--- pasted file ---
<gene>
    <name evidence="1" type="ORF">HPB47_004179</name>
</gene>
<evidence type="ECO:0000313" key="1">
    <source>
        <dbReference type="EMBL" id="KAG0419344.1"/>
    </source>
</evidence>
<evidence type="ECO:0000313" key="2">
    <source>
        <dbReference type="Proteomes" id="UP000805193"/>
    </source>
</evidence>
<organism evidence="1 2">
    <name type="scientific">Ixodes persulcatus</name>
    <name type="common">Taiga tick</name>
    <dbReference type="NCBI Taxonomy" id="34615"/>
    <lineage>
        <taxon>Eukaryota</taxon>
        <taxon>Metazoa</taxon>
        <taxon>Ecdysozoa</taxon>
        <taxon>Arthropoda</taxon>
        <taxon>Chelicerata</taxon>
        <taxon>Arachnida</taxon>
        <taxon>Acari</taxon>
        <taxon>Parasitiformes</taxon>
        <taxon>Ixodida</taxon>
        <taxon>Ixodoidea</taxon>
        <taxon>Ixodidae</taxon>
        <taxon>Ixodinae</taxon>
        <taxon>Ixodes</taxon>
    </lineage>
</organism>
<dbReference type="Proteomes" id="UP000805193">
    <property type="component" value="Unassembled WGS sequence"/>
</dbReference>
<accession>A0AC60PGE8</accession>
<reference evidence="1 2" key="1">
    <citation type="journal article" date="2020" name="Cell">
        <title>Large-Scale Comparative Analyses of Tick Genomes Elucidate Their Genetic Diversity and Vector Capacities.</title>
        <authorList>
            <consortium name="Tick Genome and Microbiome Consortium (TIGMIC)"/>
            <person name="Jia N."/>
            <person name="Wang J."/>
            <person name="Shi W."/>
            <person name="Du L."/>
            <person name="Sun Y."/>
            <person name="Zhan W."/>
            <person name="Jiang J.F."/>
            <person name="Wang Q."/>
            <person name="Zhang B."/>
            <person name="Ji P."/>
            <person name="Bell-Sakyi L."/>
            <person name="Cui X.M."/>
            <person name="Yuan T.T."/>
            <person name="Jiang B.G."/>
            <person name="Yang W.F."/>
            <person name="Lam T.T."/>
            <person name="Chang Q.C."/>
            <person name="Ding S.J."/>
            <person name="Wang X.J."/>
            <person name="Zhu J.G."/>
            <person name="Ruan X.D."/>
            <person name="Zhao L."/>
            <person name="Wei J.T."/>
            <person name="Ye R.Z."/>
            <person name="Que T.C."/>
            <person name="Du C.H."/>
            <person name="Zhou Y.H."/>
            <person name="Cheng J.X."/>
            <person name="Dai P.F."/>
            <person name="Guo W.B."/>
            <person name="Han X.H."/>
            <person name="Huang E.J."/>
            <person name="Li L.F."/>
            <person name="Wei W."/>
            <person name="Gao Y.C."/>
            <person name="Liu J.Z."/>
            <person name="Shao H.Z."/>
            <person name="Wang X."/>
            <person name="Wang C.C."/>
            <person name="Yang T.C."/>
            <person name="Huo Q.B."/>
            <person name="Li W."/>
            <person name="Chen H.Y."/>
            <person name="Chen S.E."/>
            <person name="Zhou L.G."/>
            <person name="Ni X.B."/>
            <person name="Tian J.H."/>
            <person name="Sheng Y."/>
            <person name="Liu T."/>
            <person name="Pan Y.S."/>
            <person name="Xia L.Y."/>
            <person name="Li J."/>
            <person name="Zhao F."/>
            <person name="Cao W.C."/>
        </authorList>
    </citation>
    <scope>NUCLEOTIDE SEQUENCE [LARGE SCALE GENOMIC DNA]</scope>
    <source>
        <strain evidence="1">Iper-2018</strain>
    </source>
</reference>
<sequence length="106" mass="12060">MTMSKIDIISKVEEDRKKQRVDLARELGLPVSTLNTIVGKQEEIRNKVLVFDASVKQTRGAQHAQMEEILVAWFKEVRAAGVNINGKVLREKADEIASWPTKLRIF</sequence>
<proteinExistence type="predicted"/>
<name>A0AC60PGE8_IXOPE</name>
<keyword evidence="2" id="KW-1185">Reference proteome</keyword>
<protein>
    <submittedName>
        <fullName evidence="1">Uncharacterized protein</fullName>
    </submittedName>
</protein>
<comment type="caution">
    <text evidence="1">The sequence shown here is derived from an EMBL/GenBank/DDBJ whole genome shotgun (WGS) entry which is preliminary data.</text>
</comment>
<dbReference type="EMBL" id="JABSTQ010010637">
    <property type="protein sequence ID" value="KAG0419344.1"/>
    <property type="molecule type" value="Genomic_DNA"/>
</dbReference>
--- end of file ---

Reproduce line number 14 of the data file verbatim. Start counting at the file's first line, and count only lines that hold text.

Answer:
<organism evidence="1 2">